My HPV Vaccine Experience
Originally Published: January 28, 2013
Revised: January 6, 2015
Like most nine-year-olds, I had no idea what HPV was when I first got the Gardasil vaccination. I can vaguely remember my mom and my doctor telling me that the shots were just to help prevent some sort of disease. Of course, at nine, I didn’t know what sexually transmitted diseases (STDs) were. I was just terrified about getting a shot. Now, as a teenager, I realize the importance of the HPV vaccination in the prevention of cervical cancer.
January is Cervical Health Awareness Month, a time to raise awareness about the human papillomavirus (HPV). There are more than 40 types of HPV that infect the genitals of guys and girls. Two of them (strains 16 and 18) cause 70 percent of all cervical cancer cases. Thanks to the Gardasil vaccination, those are two of the four strains I’m protected against! Whether you’re a guy or a girl, you may want to consider getting vaccinated against HPV. Here’s what you need to know.
If the vaccine can prevent an infection that could lead to cancer later in life, why risk not getting vaccinated?
What Is HPV?
HPV, also known as the human papillomavirus, is a common STD. Transmission can occur through genital skin-to-skin contact and through vaginal, anal and oral sex with someone who is already infected. According to the Centers for Disease Control and Prevention (CDC), more than 50 percent of all sexually active people will have HPV during their lifetime! Unfortunately, many will never realize it because of the lack of noticeable symptoms and the time it takes for those symptoms to appear. That’s why it’s difficult to figure out who you got the STD from, when you got it, and whether you’ve passed it on to someone else.
While 90 percent of HPV infections are cleared by a person’s immune system within two years and have no harmful effect on the body, HPV can lead to low- or high-risk infections. A common symptom of low-risk types of HPV are warts in the genital area. However there are high-risk types of HPV that over many years can cause cancer of the anus, penis, throat, vulva, vagina or cervix—all of which are very rare.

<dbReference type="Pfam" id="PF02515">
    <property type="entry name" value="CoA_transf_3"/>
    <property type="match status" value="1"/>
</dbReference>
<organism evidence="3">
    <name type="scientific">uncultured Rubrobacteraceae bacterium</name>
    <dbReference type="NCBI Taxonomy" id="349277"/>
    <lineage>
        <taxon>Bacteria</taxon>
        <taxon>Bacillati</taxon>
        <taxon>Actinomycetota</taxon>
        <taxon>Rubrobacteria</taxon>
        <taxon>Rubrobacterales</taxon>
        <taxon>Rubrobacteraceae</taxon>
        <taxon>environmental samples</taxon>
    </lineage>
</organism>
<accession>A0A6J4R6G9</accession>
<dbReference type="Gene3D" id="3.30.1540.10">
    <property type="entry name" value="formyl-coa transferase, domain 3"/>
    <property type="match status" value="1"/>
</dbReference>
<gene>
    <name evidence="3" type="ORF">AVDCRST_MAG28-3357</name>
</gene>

How to Prevent HPV
Girls and women between the ages of nine and 26 can get one of two vaccines: Gardasil or Cervarix. They both protect against the two HPV strains that cause 70-percent of all cervical cancer cases. Similarly, guys can protect themselves and future partners by getting the Gardasil vaccine, which has been approved for guys. I was vaccinated with Gardasil, which requires three shots over the course of several months.
Although HPV vaccines are effective, they don’t work against all strains. So, it’s important that you rely on other methods of prevention as well. For example, once a girl turns 21, she can get a Pap test every two years to check for abnormal cervical cells. Teens can practice safer sex by using condoms and dental dams and by getting tested for STDs with their partners. Staying abstinent—that is, not having oral, anal or vaginal sex and not rubbing against your partner with clothes off—is always an option. It’s the one way to completely avoid HPV.
Some people might still have the same mentality as nine-year-old me—not quite understanding what HPV is or what difference the vaccine can make. But, I think it’s important to realize how amazing the HPV vaccine is. If the vaccine can prevent an infection that could lead to cancer later in life, why risk not getting vaccinated? If you haven’t been vaccinated, consider asking your health care provider about Gardasil and Cervarix. Also, if you know someone who hasn’t been vaccinated, you can spread the word and help raise awareness about cervical cancer!
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